Melissa Halquist-Pruden, principal of Henrico County’s Glen Allen Elementary School, earned the 2016-17 REB Award for Distinguished Educational Leadership. The Community Foundation presents the award to four principals annually – one each from the school systems of Henrico, Chesterfield and Hanover counties and one from the city of Richmond schools.

The award recognizes principals who go beyond the day-to-day demands of their jobs to create an exceptional educational environment. The award stresses management and communication skills, and the ability to inspire, encourage and advocate for the school. > Read more.

Grant to help Hermitage H.S. upgrade CTE program equipment


Governor Terry McAuliffe announced recently that Henrico County’s Hermitage H.S. will be among 16 high schools and technical centers statewide to receive a grant to upgrade equipment for career and technical education (CTE) programs.

The program gives priority to challenged schools, Governor's STEM Academies and Governor's Health Science Academies. Each school or center will receive $37,500 to purchase new equipment and make other necessary improvements. At Hermitage, the funds will be used for precision machining equipment. > Read more.

Virginia raises a toast to George Washington’s whiskey


George Washington is recognized as the father of our country, but with a bill signed into law by Gov. Terry McAuliffe, Washington also will be recognized under another title – distiller of Virginia’s official liquor.

SB 1261, sponsored by Sen. Adam Ebbin of Alexandria, adds a “state spirit” to the list of the commonwealth’s official emblems and designations and crowns George Washington’s rye whiskey with the title.

The bill, which McAuliffe signed last week, highlights George Washington’s contributions to the culture of Virginia as “a native son of Virginia born on February 22, 1732, in Pope’s Creek”; “the first American president, commander of the Continental Army, and president of the Constitutional Convention”; and “a model statesman ... universally acknowledged as the father of our nation.” > Read more.

McAuliffe vetoes 6 more bills; GOP calls him ‘disengaged’


Gov. Terry McAuliffe on Monday vetoed six bills, including three Republicans said would help prevent voter fraud but the Democratic governor said would create barriers to voting.

McAuliffe has now vetoed 37 bills from the General Assembly’s 2017 session – and 108 during his four-year term as governor, surpassing any of his predecessors.

Republican legislative leaders say McAuliffe has broken his promise to be bipartisan, calling his office “the most disengaged administration we have ever worked with.” > Read more.
Community

Villa’s Flagler Housing wins national NAEH award


St. Joseph's Villa’s Flagler Housing & Homeless Services was one of three entities to earn the National Alliance to End Homelessness' Champion of Change Award. The awards were presented Nov. 17 during a ceremony at the Newseum in Washington, D.C.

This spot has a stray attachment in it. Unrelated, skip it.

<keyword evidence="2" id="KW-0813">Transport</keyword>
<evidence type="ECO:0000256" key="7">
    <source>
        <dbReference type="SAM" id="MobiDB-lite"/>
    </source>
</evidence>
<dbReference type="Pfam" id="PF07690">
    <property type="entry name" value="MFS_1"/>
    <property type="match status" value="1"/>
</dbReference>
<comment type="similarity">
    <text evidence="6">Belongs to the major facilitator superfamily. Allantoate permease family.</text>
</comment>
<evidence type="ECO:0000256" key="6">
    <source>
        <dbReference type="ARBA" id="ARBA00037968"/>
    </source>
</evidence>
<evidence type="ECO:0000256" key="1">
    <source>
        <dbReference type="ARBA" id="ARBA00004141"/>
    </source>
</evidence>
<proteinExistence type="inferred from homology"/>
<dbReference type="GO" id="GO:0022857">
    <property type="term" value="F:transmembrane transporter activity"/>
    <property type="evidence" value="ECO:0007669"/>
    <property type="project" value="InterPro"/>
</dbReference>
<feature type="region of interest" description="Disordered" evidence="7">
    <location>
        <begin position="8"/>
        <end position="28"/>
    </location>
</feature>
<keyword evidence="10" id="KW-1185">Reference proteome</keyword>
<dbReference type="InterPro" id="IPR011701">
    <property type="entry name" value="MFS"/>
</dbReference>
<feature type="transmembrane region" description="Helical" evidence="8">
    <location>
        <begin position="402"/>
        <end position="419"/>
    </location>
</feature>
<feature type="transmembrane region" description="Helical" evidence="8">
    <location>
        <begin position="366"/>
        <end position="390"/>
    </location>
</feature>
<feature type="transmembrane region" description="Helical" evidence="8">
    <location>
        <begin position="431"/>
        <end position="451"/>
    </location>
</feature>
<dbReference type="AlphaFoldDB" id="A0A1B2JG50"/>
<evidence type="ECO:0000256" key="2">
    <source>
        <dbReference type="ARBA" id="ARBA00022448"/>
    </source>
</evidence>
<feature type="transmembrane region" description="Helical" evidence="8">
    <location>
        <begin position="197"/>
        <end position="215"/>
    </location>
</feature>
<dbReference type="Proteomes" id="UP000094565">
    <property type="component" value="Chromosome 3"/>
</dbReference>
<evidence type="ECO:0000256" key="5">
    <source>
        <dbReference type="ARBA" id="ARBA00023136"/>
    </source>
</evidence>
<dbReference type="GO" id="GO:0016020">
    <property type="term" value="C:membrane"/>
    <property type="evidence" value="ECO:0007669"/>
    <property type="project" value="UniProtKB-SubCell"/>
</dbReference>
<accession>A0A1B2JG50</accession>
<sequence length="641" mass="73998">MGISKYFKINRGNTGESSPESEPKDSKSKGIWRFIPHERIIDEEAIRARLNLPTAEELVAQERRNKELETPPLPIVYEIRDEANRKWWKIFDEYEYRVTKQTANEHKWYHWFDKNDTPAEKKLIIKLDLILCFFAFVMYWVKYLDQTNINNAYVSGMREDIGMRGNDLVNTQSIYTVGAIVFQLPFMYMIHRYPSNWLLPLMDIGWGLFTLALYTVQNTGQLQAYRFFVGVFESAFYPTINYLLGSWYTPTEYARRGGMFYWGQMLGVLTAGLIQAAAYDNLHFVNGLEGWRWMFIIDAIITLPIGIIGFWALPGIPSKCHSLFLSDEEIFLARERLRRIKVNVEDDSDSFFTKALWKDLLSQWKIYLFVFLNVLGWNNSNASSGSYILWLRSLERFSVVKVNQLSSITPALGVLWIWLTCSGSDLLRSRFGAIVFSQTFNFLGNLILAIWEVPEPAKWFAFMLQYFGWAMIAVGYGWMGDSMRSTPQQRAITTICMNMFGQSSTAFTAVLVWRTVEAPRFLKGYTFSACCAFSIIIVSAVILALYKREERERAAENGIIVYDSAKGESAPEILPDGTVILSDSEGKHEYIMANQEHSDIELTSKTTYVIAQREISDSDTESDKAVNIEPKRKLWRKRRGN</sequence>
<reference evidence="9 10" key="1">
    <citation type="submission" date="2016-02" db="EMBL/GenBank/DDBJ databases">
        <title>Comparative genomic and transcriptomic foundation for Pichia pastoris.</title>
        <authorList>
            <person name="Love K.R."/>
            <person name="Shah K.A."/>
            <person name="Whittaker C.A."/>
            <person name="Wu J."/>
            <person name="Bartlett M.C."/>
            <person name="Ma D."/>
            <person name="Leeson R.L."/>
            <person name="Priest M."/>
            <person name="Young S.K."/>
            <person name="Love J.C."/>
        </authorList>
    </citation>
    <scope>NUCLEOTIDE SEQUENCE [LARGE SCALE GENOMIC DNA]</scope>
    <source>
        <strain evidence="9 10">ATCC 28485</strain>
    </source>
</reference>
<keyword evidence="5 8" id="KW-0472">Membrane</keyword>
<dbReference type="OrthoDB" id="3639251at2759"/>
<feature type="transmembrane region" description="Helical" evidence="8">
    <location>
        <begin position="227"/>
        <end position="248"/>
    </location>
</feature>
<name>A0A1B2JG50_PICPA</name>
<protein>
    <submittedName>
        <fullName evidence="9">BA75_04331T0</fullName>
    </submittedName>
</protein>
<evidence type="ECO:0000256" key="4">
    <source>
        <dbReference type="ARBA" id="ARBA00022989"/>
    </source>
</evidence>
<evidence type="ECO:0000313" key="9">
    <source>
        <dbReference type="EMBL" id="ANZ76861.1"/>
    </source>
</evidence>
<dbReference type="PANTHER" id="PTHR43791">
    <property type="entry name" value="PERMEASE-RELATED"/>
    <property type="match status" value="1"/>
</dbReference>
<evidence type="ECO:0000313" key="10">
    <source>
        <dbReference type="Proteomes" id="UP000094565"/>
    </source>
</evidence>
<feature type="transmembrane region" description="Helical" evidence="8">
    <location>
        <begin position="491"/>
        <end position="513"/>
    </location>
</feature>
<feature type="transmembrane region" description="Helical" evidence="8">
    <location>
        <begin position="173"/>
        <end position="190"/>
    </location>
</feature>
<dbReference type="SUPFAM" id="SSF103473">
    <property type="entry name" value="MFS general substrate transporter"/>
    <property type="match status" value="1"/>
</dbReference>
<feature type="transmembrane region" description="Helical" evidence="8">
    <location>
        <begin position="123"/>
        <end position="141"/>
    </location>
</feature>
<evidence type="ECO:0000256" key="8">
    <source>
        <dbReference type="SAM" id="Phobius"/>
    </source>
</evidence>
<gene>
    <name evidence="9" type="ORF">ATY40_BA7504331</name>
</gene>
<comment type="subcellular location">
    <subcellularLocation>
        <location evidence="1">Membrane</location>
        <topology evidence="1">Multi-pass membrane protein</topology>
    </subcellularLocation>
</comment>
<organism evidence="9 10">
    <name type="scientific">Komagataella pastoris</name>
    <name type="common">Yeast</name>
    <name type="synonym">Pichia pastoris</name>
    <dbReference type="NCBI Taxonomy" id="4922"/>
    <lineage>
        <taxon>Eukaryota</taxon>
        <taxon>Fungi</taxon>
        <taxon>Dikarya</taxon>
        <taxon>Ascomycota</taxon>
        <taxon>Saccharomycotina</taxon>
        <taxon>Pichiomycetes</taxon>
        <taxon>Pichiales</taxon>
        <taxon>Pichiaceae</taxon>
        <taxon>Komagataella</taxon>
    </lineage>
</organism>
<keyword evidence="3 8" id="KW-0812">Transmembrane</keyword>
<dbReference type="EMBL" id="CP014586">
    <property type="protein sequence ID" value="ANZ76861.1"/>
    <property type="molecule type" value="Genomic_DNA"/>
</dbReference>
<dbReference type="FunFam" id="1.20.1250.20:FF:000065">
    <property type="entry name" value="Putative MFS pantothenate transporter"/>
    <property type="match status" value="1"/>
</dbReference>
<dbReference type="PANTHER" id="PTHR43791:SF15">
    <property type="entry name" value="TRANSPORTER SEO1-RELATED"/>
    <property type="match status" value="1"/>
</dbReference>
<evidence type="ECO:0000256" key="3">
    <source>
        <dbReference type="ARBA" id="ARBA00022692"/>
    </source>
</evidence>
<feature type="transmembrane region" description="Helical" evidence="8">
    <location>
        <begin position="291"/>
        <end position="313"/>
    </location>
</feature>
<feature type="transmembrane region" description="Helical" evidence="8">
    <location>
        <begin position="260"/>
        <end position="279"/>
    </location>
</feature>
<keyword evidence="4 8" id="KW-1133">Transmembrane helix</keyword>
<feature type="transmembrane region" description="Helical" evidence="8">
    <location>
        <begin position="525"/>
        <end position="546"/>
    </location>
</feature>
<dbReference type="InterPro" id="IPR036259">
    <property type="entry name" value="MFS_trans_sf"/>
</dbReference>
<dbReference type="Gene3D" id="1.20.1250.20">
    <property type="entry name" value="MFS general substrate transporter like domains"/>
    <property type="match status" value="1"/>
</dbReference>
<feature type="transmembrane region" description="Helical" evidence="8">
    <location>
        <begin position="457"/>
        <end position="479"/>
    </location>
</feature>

NAEH annually recognizes proven programs and significant achievements in ending child and family homelessness.

Flagler completed its transition from an on-campus shelter to the community-based model of rapid rehousing in 2013, and it was one of the nation's first rapid re-housing service providers to be certified by NAEH. > Read more.

RIR’s Christmas tree lighting rescheduled for Dec. 12


Richmond International Raceway's 13th annual Community Christmas tree lighting has been rescheduled from Dec. 6 to Monday, Dec. 12, at 6:30 p.m., due to inclement weather expected on the original date.

Entertainment Dec. 12 will be provided by the Laburnum Elementary School choir and the Henrico High School Mighty Marching Warriors band. Tree decorations crafted by students from Laburnum Elementary School and L. Douglas Wilder Middle School will be on display. Hot chocolate and cookies will be supplied by the Henrico High School football boosters. > Read more.
Entertainment

Metro Diner to open second Henrico location


Metro Diner, a comfort food concept, will open its second Henrico location next month. The company is accepting job applications for its Libbie Place location at 5626 West Broad Street. The diner concept, known for its fried chicken and waffles, meatloaf, and shrimp and grits, will bring 100 new jobs to the region as it plans to open its doors in April.

The 3,500-square-foot diner located in the Libbie Place Shopping Center will seat more than 100 and serve classic comfort food staples with a twist, such as fried chicken and waffles topped with strawberry butter and a stuffed challah bread French toast with strawberry and blueberry compote. > Read more.

 

March 2017
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A music festival in memory of Jerry Olgers will start at 4 p.m. at Sandston Moose Lodge 1937 at 4505 Oakleys Ln. Artists performing include Christy Snyda & Friends, Southernbelle Band, Steel Band, and Tony Turner & Company. Food will be served from 5 p.m. to 7 p.m. Open to the public. Cost is $10 donation per person; proceeds benefit Chris Olgers. For details, call Wayne at 572-3124. Full text